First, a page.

JP Morgan CEO Speaks Out Against Regulation

As reported in today’s issue of the Wall Street Journal, JP Morgan Chase CEO James Dimon raised concerns about excessive government regulations slowing down economic growth.

You can read more on James Dimon’s response to Fed. Chairman Bernanke’s speech HERE.

Amen.

I have long said that excessive bureaucracy and government red tape is a hindrance to rebuilding the economy here in the US.  It’s not a cliche.

Indeed, it is quite strange that a big business CEO is agreeing with the entrepreneur and small business community on this. Typically, large and entrenched companies will favor – and even lobby for – regulations. Why? Because it keeps competition for them out. They, being large already, can bear the costs of compliance….whereas an entrepreneurial upstart cannot.

However, in the case of Dimon’s comments about Fin-Reg affecting business, all companies appear in the same boat.

Further on this point…

Several months ago, prior to President Obama’s State of the Union Address, a National Public Radio correspondent interviewed two business owners of small manufacturing concerns. One was from Ohio and one from Oregon.

I usually don’t listen to NPR, but somehow I stumbled across this (glad I did).

During the course of the interview, the correspondent (Michele Norris) asked these business owners for their take on what the Obama Administration was doing for American small business owners.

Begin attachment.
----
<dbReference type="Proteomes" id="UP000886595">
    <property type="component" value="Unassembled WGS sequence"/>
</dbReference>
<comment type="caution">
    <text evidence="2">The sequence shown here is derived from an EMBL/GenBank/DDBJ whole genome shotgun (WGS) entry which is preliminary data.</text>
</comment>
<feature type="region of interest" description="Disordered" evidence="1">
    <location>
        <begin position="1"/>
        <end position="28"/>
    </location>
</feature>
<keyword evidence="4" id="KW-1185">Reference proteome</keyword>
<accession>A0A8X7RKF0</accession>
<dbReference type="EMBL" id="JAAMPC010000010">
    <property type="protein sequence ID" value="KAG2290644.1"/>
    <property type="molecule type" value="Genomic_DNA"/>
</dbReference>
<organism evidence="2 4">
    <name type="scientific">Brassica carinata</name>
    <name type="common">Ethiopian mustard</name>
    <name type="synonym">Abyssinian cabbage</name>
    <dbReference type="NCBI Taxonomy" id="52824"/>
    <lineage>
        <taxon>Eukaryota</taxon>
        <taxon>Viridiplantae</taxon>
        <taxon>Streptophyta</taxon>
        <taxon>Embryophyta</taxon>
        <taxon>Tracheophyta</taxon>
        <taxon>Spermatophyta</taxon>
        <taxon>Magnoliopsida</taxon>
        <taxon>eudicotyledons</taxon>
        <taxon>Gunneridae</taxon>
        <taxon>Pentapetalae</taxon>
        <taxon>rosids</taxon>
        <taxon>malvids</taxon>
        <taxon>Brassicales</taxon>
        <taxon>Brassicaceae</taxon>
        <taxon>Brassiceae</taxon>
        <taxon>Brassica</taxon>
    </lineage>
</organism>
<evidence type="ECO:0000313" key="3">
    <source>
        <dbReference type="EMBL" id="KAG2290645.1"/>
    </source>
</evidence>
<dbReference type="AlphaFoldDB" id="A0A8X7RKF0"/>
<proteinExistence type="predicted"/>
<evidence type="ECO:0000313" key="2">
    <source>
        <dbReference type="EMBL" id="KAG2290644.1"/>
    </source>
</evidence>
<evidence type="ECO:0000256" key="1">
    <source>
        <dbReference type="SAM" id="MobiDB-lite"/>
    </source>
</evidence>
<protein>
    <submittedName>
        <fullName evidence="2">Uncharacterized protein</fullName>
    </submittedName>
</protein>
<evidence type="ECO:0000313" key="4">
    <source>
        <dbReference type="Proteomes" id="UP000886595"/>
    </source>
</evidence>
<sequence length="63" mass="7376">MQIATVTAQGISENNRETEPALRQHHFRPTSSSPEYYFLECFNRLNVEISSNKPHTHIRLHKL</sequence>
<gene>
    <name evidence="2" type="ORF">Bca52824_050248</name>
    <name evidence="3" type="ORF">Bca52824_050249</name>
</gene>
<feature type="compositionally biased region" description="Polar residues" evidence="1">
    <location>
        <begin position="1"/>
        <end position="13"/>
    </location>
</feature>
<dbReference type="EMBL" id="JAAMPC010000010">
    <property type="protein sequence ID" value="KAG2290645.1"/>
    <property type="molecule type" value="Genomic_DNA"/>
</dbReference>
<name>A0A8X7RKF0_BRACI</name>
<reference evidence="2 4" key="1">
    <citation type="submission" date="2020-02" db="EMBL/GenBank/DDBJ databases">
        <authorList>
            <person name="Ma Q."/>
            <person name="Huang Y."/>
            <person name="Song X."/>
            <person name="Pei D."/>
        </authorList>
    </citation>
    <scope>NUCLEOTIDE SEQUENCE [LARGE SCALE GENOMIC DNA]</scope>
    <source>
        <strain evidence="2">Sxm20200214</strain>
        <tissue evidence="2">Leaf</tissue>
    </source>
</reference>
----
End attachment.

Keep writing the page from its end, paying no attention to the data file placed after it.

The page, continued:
Both of the business owners were very blunt in their opinion that the federal policies currently in place were very harmful to small business.

You can read the entire transcript of this interview HERE.

I have personally witnessed the “reforms” passed in the last 2 years decimate entire industries and restrict consumer choice.

For example, the mortgage broker industry has been effectively wiped out. Mortgage brokers were vilified for their role in the subprime mortgage crisis. Onerous rules were passed requiring high amounts of regulation and compliance requirements for mortgage brokers and loan originators. National and state exams are now required.

Is this a good thing?

You decide.

But I can tell you the result is that independent mortgage brokers – most of them – were forced out of business. Good and bad alike. Consumers now have less choice with their mortgages than they did before. They are forced to go to big banks for mortgages now, and thus get strong armed into “consolidating” their assets and other “helpful” requirements in order to (possibly) qualify for a loan.

Less choice is this arena is bad for consumers.

Plus, it further entrenches the big banking oligopoly… and…thus further forcibly entrenches the great chasm between local community banking (which perform most of the small business lending) and Wall Street banks. The mid-size regional banks are disappearing (many forcibly shut down by the Fed while the big banks were bailed out). The small community banks – some still quite profitable I can assure you – are marginalized.

Bottom line: the sword of regulation is not two sided – it is almost always a one-sided blade that slices through everything.  The long term effects and trickle down implications are never considered. And the implications result in further burden on the small business owner and entrepreneur.

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